Sunday, April 15, 2018

Letter Rates between Switzerland and France

The Project
Postal agreements prior to the General Postal Union/Universal Postal Union in 1875 were highly diverse, though they show increased uniformity over time from 1850 to 1875 in Europe.  This post focuses on mail between Switzerland and France  Last edited: May 4, 2018

Organization of this Post
  • Postal Arrangements
  • Switzerland to France Prepaid Rates (in progress)
  • Border Crossings (in progress)
  • France to Switzerland Prepaid Rates (in progress)
  • Border Mail  (future work)
  • Unpaid Letter Rates (future work)
Postal Arrangements: Switzerland and France
The Swiss Confederation came into being in 1848, but it took some time to develop new arrangements beyond the individual agreements that various cantons had adhered to prior to this point.

Postal Convention of November 25, 1849
The convention was completed in November, but it was not until April of the following year that the convention was ratified by both parties.  On first glance, reading the document in the convention resource #1 at the end of this post, I find no specific mention of an active date.  It may be there, but I have not found it as of May 4, 2018.

Convention of 1849
Article III Article V TBA
Article III setting the weight of simple letters (7.5 grams)

First part of Article V setting the postage rate at 40 centimes.

Click on the text image to see a larger version.

 Postal Convention of March 22, 1865
This was ratified in Paris on August 14 of the same year.  If a person reads the first convention and then immediately reads the second convention, it becomes clear how much more comfortable nations were in developing postal agreements.

Article III fixing the new rate of postage and weights.

Prepaid Letter Rates Switzerland to France

Prepaid Letter Rates - Switzerland to France
Effective Date Rate Unit
* differs for cantons

Jul 1, 1850 40 rappen/centimes 7.5 grams
Oct 1, 1865 30 centimes 10 grams
Jan 1, 1876 (GPU) 30 centimes 15 grams
May 1, 1878 (UPU) 25 centimes 15 grams
Oct 1, 1907 (UPU) 25 ctm / 15 ctm 15 g / add'l 15 g
* Switzerland was "unified" in 1848.  The 1850 convention seems to be the first such between France and the new government.  Prior to this, postal agreements depended on the canton.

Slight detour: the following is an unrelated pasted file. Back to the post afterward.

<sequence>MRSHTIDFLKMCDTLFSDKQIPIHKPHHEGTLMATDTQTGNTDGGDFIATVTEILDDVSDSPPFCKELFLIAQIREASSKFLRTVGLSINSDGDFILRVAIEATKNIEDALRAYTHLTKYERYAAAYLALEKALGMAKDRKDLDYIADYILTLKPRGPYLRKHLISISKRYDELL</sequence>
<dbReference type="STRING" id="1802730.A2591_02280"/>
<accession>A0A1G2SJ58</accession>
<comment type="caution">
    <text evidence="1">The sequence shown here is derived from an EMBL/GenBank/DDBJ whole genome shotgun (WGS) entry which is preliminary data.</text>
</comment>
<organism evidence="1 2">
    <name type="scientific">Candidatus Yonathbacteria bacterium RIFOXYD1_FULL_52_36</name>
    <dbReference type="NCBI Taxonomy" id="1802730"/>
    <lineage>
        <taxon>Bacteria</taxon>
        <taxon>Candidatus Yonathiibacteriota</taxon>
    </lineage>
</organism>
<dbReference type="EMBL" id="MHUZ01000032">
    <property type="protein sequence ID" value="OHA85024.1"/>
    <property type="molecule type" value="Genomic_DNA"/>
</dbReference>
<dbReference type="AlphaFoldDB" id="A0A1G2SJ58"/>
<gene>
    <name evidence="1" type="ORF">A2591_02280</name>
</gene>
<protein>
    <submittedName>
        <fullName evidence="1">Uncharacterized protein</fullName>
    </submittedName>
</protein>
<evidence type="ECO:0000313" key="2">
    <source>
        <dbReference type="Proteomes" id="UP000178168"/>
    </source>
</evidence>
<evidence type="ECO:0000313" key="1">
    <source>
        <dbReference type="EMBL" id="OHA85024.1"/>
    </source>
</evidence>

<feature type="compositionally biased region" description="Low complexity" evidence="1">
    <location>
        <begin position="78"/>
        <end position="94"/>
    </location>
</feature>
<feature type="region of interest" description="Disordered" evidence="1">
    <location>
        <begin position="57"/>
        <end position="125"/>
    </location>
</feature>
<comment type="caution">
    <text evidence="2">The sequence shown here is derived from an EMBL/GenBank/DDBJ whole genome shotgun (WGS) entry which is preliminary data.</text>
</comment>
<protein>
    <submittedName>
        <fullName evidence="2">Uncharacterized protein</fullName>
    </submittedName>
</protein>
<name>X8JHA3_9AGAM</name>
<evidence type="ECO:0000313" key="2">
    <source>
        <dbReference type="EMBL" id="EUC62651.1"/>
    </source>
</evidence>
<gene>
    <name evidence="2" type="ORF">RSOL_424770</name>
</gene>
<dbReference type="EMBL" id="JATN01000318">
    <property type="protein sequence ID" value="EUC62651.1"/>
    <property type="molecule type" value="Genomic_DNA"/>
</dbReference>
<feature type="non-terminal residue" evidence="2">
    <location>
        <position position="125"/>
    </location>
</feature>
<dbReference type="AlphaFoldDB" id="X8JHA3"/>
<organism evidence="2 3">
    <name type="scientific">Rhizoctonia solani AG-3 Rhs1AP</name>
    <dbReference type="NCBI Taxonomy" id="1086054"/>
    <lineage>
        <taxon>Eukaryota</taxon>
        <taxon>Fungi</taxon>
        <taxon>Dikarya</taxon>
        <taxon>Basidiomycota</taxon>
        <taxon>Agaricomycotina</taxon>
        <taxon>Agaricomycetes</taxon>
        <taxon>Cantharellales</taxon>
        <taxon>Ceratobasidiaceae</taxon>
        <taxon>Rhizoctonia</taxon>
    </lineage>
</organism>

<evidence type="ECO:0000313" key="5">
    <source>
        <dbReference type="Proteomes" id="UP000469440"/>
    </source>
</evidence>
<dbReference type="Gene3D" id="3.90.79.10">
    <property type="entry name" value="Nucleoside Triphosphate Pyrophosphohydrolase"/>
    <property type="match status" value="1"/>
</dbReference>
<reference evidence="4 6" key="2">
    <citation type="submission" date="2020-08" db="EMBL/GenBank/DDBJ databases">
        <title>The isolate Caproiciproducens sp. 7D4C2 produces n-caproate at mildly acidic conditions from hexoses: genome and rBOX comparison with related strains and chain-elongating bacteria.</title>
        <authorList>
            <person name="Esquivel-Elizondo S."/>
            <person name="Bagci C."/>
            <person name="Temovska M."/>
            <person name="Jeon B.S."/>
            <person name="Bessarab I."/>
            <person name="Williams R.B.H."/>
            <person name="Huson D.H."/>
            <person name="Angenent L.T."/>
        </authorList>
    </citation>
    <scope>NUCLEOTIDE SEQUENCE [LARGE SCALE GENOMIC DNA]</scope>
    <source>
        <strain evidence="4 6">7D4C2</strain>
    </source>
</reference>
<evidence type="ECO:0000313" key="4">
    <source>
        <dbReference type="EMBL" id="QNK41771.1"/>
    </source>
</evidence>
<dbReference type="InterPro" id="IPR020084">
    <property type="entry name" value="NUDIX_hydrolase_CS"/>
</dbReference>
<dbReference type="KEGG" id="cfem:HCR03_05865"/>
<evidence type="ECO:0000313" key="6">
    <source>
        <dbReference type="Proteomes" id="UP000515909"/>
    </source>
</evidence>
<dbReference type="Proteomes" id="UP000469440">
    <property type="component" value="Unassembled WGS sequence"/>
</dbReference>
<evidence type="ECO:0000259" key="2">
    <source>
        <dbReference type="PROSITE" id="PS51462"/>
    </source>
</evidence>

40 centimes per 7.5 grams - 1850-1865

Basel Crossing - St Louis Exchange Office

details forthcoming

30 centimes per 10 grams - 1865-1875

Geneva Crossing - Marseilles Ambulant Office

Zurich Jun 13, 1866
Geneve Jun 14 66 (verso)
Geneve - Sion - Geneve Jun 14 66 (verso)
Suisse Amb Marseilles Jun 14 66
Marseilles Jun 15 66 (verso)

Basel Crossing - Mulhouse Exchange

Zurich May 7, 1868
Basel May 8 68 (verso)
Suisse Mulhouse May 8 68

Border Crossings and Exchange Offices

Article I of the 1849 Convention
This part of the convention leaves it open for the creation of new exchange locations when judged "necessary."  It is possible addendums to this convention exist that list these newly created exchange pairings.  A similar list is NOT noted in the 1865 convention, with it likely assumed that this was no longer a detail necessary for a treaty/convention article.

The beginning list of exchange offices were as follows (French location - Swiss location):
  1. Saint-Louis - Basel
  2. Delle - Porentruy
  3. Miache - Seignelegier
  4. Morteau - les Brenets
  5. Pontarlier - les Verrieres
  6. Pontarlier - Sainte Croix
  7. Jougne - Ballaigue
  8. les Rousses - Saint Cergue
  9. Ferney - Geneva

Roger Heath has been kind enough to share exchange markings he has observed in his Switzerland collection in the period of 1862 to 1881.  In combination with period maps and markings he has shared and I have observed, these are my conclusions until I can read specific convention materials.

Basel - St Louis Crossing:
The Paris to Basel rail lines carried a significant amount of correspondence.   The Paris to Basel (Bale) rail line provided fast service between the two and foreign mails from England (and points beyond) were typically funneled through Paris.

French exchange markings that would be associated with this crossing would be:
   Suisse St Louis (seen above), Suisse Mulhouse (seen above)

The different exchange offices likely handled different destinations within France.  Clearly, the Mulhouse exchange marking works for the Mulhouse destination above.

Verrieres de Suisse Crossing:

Pontarlier on the French side of the border is clearly the largest settlement in the area.  Neuchatel is relatively close on the Swiss side.    Significant mail volumes, including foreign mails seem to flow through this crossing.

French exchange markings for this area:
     Suisse Pontarl D A Besancon, Suisse Pontarlier, Suisse Amb Besancon

It is possible that the Am Besancon marking could be from a train coming from the Montbeliard border crossing once Alsace became a part of Germany. 

Geneva - Bellegarde Crossing: